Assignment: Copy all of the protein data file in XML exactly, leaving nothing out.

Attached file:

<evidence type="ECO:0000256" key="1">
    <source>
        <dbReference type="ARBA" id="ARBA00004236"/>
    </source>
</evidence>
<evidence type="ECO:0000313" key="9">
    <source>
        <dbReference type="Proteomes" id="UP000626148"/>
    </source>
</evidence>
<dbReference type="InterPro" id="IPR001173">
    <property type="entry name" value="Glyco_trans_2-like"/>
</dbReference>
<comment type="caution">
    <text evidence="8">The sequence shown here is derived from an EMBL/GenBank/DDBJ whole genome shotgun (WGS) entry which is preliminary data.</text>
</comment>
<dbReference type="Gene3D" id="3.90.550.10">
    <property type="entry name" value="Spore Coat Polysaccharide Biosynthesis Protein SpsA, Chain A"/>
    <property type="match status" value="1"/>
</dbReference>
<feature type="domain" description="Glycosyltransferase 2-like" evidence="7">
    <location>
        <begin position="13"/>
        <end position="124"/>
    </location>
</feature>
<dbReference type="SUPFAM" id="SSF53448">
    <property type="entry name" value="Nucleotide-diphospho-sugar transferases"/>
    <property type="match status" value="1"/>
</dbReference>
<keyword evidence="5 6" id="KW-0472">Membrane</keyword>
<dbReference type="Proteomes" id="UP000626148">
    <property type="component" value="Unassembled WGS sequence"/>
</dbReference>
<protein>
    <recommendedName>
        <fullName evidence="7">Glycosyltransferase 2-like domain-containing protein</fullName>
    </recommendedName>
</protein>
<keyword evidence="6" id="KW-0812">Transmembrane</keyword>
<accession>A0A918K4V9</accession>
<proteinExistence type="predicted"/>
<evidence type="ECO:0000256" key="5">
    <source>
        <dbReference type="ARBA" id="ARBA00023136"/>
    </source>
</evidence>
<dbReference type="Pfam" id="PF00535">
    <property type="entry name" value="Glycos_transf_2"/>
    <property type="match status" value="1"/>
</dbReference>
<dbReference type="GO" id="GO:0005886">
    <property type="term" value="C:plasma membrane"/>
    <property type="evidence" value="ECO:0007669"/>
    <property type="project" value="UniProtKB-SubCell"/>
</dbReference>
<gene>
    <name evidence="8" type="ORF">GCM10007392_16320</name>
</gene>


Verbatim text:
<evidence type="ECO:0000256" key="1">
    <source>
        <dbReference type="ARBA" id="ARBA00004236"/>
    </source>
</evidence>
<evidence type="ECO:0000313" key="9">
    <source>
        <dbReference type="Proteomes" id="UP000626148"/>
    </source>
</evidence>
<dbReference type="InterPro" id="IPR001173">
    <property type="entry name" value="Glyco_trans_2-like"/>
</dbReference>
<comment type="caution">
    <text evidence="8">The sequence shown here is derived from an EMBL/GenBank/DDBJ whole genome shotgun (WGS) entry which is preliminary data.</text>
</comment>
<dbReference type="Gene3D" id="3.90.550.10">
    <property type="entry name" value="Spore Coat Polysaccharide Biosynthesis Protein SpsA, Chain A"/>
    <property type="match status" value="1"/>
</dbReference>
<feature type="domain" description="Glycosyltransferase 2-like" evidence="7">
    <location>
        <begin position="13"/>
        <end position="124"/>
    </location>
</feature>
<dbReference type="SUPFAM" id="SSF53448">
    <property type="entry name" value="Nucleotide-diphospho-sugar transferases"/>
    <property type="match status" value="1"/>
</dbReference>
<keyword evidence="5 6" id="KW-0472">Membrane</keyword>
<dbReference type="Proteomes" id="UP000626148">
    <property type="component" value="Unassembled WGS sequence"/>
</dbReference>
<protein>
    <recommendedName>
        <fullName evidence="7">Glycosyltransferase 2-like domain-containing protein</fullName>
    </recommendedName>
</protein>
<keyword evidence="6" id="KW-0812">Transmembrane</keyword>
<accession>A0A918K4V9</accession>
<proteinExistence type="predicted"/>
<evidence type="ECO:0000256" key="5">
    <source>
        <dbReference type="ARBA" id="ARBA00023136"/>
    </source>
</evidence>
<dbReference type="Pfam" id="PF00535">
    <property type="entry name" value="Glycos_transf_2"/>
    <property type="match status" value="1"/>
</dbReference>
<dbReference type="GO" id="GO:0005886">
    <property type="term" value="C:plasma membrane"/>
    <property type="evidence" value="ECO:0007669"/>
    <property type="project" value="UniProtKB-SubCell"/>
</dbReference>
<gene>
    <name evidence="8" type="ORF">GCM10007392_16320</name>
</gene>